September 15, 2016
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Betable, the first platform that allows developers to legally create gambling games (without the developer procuring a license), has announced its second hackathon: Betable Hackathon 2.0. Building on the success of their its first hackathon, Betable expects everything from traditional casino games to unheard of games of chance and strategy to debut at the hackathon. With more and more states legalizing online gambling, the timing of this San Francisco event has been timed perfectly.
Twitch today announced the Twitch Mobile Software Development Kit (SDK), which will eventually let mobile device gamers capture, archive, and live-broadcast their games to Twitch, a social network for gamers that already has a large presence on consoles and PCs. Android and iOS device owners have access to the Twitch community through a dedicated mobile app, but it allows only for viewing and interacting with content that's already been posted to the site. For mobile gaming fanatics, things are about to get a whole lot more interesting.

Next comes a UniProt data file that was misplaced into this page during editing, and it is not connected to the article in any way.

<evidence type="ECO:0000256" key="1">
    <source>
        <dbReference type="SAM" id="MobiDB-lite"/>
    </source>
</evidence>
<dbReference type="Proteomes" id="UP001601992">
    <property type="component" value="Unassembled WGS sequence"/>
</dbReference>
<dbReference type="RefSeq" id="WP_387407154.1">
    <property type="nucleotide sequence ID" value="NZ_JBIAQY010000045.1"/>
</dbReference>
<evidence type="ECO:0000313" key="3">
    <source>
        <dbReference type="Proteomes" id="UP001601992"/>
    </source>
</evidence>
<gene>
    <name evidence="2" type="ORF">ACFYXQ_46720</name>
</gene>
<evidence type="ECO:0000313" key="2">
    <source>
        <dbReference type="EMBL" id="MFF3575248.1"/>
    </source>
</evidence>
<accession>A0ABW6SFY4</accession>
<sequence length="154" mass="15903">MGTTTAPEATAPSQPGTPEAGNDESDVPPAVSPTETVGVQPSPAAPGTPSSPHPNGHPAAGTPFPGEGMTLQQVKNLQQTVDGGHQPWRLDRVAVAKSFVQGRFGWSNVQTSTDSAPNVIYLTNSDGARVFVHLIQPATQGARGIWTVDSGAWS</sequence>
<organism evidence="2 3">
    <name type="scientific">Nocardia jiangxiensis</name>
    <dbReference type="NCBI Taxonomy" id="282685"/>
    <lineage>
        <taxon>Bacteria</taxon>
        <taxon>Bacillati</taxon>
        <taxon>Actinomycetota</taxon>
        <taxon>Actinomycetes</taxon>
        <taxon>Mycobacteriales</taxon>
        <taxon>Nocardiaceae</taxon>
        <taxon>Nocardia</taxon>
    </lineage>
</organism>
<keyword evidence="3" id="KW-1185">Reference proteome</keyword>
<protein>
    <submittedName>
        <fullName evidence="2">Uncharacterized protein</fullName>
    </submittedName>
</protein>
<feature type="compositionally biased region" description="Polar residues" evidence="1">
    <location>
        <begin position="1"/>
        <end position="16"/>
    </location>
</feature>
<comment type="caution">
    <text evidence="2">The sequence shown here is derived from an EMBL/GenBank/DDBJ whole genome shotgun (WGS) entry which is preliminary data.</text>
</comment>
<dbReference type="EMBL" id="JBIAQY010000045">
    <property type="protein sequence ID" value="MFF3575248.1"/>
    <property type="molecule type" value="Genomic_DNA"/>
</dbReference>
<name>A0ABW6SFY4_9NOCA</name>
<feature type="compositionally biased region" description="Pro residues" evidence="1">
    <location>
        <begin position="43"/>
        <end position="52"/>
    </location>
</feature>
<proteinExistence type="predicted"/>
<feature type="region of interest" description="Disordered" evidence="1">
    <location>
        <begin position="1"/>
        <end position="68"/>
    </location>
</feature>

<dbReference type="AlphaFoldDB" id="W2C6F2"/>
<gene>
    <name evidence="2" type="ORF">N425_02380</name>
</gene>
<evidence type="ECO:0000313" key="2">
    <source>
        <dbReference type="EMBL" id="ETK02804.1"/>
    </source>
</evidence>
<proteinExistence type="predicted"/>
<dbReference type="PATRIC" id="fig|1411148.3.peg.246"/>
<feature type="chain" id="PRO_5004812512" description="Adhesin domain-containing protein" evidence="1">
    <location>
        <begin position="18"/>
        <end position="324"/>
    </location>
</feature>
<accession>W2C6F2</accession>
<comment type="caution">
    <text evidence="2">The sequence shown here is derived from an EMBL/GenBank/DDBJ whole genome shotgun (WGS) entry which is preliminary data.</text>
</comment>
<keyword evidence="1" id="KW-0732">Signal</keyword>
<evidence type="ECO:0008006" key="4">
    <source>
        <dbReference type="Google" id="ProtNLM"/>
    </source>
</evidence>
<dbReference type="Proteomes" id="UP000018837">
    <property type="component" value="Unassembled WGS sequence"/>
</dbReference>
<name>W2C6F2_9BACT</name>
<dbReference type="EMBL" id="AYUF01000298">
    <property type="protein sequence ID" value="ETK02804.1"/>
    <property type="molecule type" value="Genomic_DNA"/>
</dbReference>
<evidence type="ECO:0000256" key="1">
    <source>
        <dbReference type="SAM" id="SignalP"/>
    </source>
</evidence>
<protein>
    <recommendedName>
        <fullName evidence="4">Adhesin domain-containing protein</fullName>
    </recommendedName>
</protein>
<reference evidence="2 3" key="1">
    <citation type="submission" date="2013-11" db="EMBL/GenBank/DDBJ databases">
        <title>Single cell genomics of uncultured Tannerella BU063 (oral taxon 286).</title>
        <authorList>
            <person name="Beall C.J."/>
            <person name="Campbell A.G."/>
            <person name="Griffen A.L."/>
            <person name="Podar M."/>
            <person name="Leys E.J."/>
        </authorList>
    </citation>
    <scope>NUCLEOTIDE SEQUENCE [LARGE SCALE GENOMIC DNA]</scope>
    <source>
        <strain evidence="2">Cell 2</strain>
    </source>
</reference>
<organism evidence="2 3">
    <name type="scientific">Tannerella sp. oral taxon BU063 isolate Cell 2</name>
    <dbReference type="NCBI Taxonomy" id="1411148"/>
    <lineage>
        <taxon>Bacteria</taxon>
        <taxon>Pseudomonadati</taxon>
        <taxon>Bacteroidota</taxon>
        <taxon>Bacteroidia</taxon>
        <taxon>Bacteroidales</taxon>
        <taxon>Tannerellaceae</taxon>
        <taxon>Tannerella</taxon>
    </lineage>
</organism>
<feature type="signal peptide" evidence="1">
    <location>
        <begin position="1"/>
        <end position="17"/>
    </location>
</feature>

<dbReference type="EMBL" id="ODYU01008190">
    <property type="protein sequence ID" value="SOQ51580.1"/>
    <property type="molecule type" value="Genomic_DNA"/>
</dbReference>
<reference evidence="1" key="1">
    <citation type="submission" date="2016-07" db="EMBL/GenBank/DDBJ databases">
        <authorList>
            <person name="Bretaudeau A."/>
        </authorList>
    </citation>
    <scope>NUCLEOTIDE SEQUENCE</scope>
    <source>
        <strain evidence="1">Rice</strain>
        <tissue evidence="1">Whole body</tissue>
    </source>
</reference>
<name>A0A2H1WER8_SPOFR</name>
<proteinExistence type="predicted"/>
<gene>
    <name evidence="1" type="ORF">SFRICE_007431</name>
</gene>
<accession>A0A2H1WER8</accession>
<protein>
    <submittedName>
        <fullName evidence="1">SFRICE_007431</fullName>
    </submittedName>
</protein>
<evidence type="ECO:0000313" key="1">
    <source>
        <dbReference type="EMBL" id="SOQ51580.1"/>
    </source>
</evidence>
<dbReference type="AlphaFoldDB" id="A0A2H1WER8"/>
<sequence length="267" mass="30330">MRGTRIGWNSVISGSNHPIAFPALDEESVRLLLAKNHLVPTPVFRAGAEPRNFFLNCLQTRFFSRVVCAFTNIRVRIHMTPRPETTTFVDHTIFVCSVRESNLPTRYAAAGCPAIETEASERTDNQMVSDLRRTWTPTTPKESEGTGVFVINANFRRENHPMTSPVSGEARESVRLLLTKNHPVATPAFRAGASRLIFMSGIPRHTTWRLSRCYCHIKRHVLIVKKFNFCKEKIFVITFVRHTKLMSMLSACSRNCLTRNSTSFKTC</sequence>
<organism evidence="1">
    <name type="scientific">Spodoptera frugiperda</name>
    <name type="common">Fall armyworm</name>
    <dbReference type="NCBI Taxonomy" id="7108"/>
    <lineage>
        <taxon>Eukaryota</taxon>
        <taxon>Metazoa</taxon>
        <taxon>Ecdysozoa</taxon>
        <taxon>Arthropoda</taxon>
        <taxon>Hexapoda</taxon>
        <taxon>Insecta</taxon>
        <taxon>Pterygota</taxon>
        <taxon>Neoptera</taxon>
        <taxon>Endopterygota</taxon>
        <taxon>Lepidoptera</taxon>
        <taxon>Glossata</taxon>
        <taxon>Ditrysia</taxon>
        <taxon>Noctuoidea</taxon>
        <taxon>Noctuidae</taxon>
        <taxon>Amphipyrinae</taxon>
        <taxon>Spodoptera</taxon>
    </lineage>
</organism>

Most of us would know exactly what the phrases 'slug bug', 'punch bug' or 'punch beetle' mean. They're normally associated with sudden shrieks and a punch in the arm. I'm talking about that old car game that created hours of fun for any kid on a boring car journey. The object of the game was to be the first to spot a Volkswagen Beetle, call out 'slug bug' and punch the other player in the arm. Using Google Street View Imagery via the Google Maps API, Volkswagen has brought this much-loved, old tradition into the modern digital world. Now anyone, anywhere can play the game without ever having to be in a car.